Worldwide effects: Thermohaline circulation

Because so much salt was locked away and no longer circulating in the world ocean, the global salt concentration had decreased. That in turn affected the thermohaline circulation, which is the big system of ocean currents that redistribute the planet's water masses that rise and sink and move laterally due to differences in temperature and salinity. This huge conveyor belt keeps the Earth's climate relatively mild and any disturbance in this system can have profound climate repercussions (Today, addition of cold fresh water from melting ice caps will exacerbate climate change).

Another consequence of the oceans' lowered salinity was that it freezes at a higher temperature (it freezes faster). Therefore the Messinian Crisis may have sped up the onset of the Ice Ages.

And because all the water of the Mediterranean had evaporated, more rain fell elsewhere. Mean sea level rose by 10 meters and coastal areas were flooded.

Geography and animals during the Messinian (Pahaubi/Wikipedia).
Geography and animals during the Messinian (Pahaubi/Wikipedia).

Hippos explore new lands

In the Mediterranean, the hypersaline water and the drought on the exposed lands killed many animals, plants and microorganisms. But for some land animals of the area, this was an opportunity to explore new territories. They descended into the basin and walked out on the other side. Faunal diversification and exchange occurred between Eurasian and African species that had previously been separated by the sea. Hippos, antelopes, camels, rodents and others, migrated in different directions across the dry sea bed. Some of them colonized the islands (Crete, Malta, etc.) which then stood like mountains in the deep plains. When the sea level later rose, some populations got trapped on these islands, where they started their own evolution (although many later became extinct).

The Zanclean megaflood: end of the crisis

All extreme events eventually come to an end. Steep rivers incised the edges of the basin, causing it to recede in many places (through the fluvial process called headward erosion that causes river networks to evolve over time, such as the Zambezi and Victoria Falls). After 600,000 years of desiccations, river erosion near Gibraltar caused steep slopes to retreat to the west, until at a given time, the Atlantic Ocean spilled over the edge. Water spilled over gradually at first, but soon the water masses carved out a deep channel, forming thundering rapids. The great refill - the Zanclean Flood - had started and marks the end of the Messinian Age and the beginning of the Zanclean Age of the Pliocene (after Zancle, Greek for the city of Messina. 

Interpretation of the Zanclean flood through the Strait of Gibraltar (Paubahi/Wikipedia).
Interpretation of the Zanclean flood through the Strait of Gibraltar (Paubahi/Wikipedia).
Elevation model showing rapids in the Strait of Gibraltar (front left) and near Sicily (center, right). (R. Pibernat/Wikipedia)
Elevation model showing rapids in the Strait of Gibraltar (front left) and near Sicily (center, right). (R. Pibernat/Wikipedia)

The flow rate along the great cataracts in the Strait of Gibraltar may have been a thousand times greater than that of the Amazon, and water may have flowed at 300 kilometers per hour! And the sea level rose by as much as 10 meters per day. First the western Mediterranean basin filled, until water spilled over and flowed into the eastern basin through a big canyon near Sicily. There, too, water raged in a tremendous torrent. The Mediterranean may have been full in a couple of years.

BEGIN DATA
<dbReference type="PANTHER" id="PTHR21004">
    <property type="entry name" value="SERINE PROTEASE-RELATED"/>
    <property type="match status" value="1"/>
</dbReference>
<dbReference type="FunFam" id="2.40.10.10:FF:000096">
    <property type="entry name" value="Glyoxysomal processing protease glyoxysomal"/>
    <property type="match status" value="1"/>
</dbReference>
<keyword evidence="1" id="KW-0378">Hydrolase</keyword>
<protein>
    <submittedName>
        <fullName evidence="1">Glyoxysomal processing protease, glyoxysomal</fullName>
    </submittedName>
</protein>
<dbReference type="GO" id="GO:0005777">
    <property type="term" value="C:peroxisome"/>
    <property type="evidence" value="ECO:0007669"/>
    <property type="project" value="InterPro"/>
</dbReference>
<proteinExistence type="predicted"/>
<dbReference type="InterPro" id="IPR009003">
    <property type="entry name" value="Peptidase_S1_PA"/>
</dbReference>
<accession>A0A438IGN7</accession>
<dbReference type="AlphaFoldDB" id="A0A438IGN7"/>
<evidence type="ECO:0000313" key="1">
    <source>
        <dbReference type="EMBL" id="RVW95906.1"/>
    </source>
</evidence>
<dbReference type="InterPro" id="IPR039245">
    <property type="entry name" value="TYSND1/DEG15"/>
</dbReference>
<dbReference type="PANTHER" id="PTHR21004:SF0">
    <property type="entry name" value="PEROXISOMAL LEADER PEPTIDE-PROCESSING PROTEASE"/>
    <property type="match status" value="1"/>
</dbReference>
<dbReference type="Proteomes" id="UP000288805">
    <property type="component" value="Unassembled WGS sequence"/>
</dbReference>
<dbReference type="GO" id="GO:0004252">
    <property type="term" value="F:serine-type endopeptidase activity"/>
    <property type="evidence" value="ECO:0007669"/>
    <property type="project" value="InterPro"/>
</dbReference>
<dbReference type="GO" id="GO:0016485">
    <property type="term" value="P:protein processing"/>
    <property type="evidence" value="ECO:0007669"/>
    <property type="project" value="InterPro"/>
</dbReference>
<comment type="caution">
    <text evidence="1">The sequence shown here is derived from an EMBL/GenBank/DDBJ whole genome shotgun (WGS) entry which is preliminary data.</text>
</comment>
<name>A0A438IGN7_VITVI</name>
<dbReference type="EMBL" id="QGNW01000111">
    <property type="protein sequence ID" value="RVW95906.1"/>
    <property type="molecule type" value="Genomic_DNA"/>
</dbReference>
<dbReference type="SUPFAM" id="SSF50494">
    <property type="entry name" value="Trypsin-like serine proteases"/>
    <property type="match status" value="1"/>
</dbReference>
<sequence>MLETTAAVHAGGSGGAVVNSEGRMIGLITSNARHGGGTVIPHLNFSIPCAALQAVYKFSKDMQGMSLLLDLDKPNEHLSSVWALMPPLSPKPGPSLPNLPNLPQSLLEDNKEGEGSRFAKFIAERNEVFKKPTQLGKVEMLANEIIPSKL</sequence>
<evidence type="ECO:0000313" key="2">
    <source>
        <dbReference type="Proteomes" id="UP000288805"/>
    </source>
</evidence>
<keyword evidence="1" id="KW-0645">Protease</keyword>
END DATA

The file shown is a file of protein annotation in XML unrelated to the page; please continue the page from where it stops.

Swimming and floating on the great currents, Atlantic fauna and flora repopulated the sea. Would dolphins and seals have had butterflies in their tummies when they rode the great slide?

The Pillars of Hercules

The mythical Pillars of Hercules stand on either side of the narrow Strait of Gibraltar (with the Rock of Gibraltar on one side and Monte Hacho or Jebel Musa on the other). In Antiquity this was the gateway to the unknown world beyond the Classical world. The pillars are shown on the Spanish flag. Coincidentally or not, Pliny the Elder wrote about the myth (in Historia Naturalis, 77 AD) in which Hercules slashes the mountains at that location, creating the narrow passage. Would the gods have known that mother nature could be even more savage?

Strait of Gibraltar, Europe left, Africa right (Vertounoir/Wikipedia)
Strait of Gibraltar, Europe left, Africa right (Vertounoir/Wikipedia)

The future of the Mediterranean

As the collision between Africa and Eurasia continues, it is highly likely that the Strait of Gibraltar will close again, probably more than once. It is unsettling to see on a map how narrow that strait really is. When it will close the sea will evaporate unless there is another supply of water. And someday the closure will be final, in a very distant future, maybe within ten million years. A great mountain range will then rise where the Mediterranean is now, and the marine creatures alive today, and the great constructions of ancient civilizations, will get compressed into a layer of fossils. If you are perplexed by this image of the future, consider that new seas and beaches - and worlds and possibilities - will emerge elsewhere in the world thanks to plate tectonics. 

If humanity chooses to continue to exist and to feel delight, future civilizations may flourish again in other beautiful places on earth.


Watch the video with explanations: 


Krijgsman et al., 2018, The Gibraltar Corridor: Watergate of the Messinian Salinity Crisis, Marine Geology, 403, 238-246.

Roveri, M., et al., 2014, The Messinian Salinity Crisis: Past and future of a great challenge for marine sciences, Marine Geology,

Mascle G & Mascle J, 2019, The Messinian salinity legacy: 50 years later, Mediterranean Geoscience Reviews,

Garcia-Castellanos et al., 2020, The Zanclean megaflood of the Mediterranean - Searching for independent evidence, Earth-Science Reviews, Vol 201, February 2020, 103061

G. Carnevale, W. Landini and G. Sarti, 2006, Mare versus Lago mare: marine fishes and the Mediterranean environment at the end of the Messinian Salinity Crisis, Journal of the Geological Society, 163, 75-80.

Jordi Agustí and Mauricio Antón, 2002, Mammoths, Sabertooths, and Hominids: 65 Million Years of Mammalian Evolution in Europe, Columbia University Press, 328 pp, ISBN 0-231-11640-3.


Pictures sea, Cabo de Gata, Kathelijne Bonne.

Map Mediterranean in Miocene: Thomas A. Neubaue, rMathias Harzhauser, Andreas Kroh, Elisavet Georgopoulou, and Oleg Mandic,